How do you get help at home after a surgery? This is an important question, especially as not everyone has nearby family or friends able to assist after major surgery. Many Abrams Landau law clients have significant orthopedic procedures to fix broken legs, torn rotator cuff’s, herniated lumbar spine disc surgery and construction site internal organ injuries.
Two confessions: First, attorney Doug Landau will be 60 this year and he has been a member of the American Association of Retired Persons (AARP) for some time. Secondly, he is one of those nerds who actually reads the AARP Bulletin, as well as the AARP emails. In addition, he has been interviewed by the AARP for help for disabled workers who are seeking Social Security Disability Income benefits. A number of his workers’ compensation clients need assistance in cases that have been denied by the insurance company, because no help is available from their employer or Workers’ Comp insurer. So, attorney Landau was keen to see this discussion of how to find help at home after surgery in the March 2020 AARP Bulletin.
When a patient lives alone and may not have a support network of friends or family nearby who can help, the patient should ask the hospital social worker or case manager about home care services. A number of insurance companies and plans will cover home care services. This is because home care services reduce the chances of infections, complications, falls and other things that would send the patient back to the hospital for even more expensive medical treatment.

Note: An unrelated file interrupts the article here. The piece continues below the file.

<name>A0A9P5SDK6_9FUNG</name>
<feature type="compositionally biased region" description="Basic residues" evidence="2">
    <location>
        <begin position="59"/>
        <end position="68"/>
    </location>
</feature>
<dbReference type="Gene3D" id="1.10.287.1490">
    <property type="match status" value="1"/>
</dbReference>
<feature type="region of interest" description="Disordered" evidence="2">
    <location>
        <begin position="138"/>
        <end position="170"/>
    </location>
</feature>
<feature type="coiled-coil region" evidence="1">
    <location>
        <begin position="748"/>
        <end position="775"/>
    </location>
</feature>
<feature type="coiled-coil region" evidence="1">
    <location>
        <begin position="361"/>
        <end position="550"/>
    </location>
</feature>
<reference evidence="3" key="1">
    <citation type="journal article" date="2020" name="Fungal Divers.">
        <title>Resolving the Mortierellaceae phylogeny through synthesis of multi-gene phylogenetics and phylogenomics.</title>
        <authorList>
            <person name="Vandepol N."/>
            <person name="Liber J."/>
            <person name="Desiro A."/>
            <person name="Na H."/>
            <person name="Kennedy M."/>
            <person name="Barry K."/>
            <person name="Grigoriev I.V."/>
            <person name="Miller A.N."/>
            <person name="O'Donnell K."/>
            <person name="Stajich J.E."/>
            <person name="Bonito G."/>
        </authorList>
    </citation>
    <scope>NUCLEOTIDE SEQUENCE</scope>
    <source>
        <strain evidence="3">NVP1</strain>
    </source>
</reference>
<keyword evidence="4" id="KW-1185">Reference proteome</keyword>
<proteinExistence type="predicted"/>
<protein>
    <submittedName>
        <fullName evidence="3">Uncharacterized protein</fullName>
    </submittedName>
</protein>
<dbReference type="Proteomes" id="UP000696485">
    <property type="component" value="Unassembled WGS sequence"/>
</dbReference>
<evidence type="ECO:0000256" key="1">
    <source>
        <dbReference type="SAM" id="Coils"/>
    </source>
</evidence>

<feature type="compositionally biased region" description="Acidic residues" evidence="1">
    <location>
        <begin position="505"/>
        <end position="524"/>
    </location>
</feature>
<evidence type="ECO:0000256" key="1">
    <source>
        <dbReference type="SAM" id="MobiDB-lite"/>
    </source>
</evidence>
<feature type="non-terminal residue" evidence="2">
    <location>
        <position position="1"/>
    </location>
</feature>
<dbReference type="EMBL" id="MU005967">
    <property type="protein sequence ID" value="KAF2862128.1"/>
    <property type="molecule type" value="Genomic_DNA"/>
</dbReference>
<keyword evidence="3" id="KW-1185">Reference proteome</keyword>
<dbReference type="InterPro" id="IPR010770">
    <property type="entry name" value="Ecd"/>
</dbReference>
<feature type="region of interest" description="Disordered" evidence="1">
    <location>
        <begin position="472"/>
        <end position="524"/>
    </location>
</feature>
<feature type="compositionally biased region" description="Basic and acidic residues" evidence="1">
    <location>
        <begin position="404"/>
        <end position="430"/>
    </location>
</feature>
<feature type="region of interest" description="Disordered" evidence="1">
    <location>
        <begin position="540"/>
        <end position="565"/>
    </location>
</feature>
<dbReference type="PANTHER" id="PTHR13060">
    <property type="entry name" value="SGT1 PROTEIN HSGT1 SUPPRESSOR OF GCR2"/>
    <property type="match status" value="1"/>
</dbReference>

For such things as meal delivery, transportation, help making your bed, and other non-medical type services, you may want to consider contacting the local area agency on aging at 800-677-1116 or online at the National Association of Area Agencies on Aging (n4a.org). Your representative from the Area Agency on Aging will likely interview you about your needs and refer you to organizations that can provide those service free or for a fee. Certainly, you have nothing to lose by speaking with them, and it is much better, if you were going to be immobilized, to not be isolated.
Do not be shy about asking your friends, family or even neighbors to pick up medications and groceries. You might even ask if they live close by if they could help with a load of laundry, or just bring you lunch, dinner or other important nutritional needs, and keep you company for an hour. Again, the key is to make sure that even if you are immobilized, that you are not isolated, and that there are people available who can help you if your recovery takes a turn for the worse.
If you or someone you know has been injured due to no fault of your own and you have questions as to what laws apply, please give our office a call at (703-796-9555) or email us at Abrams Landau, Ltd.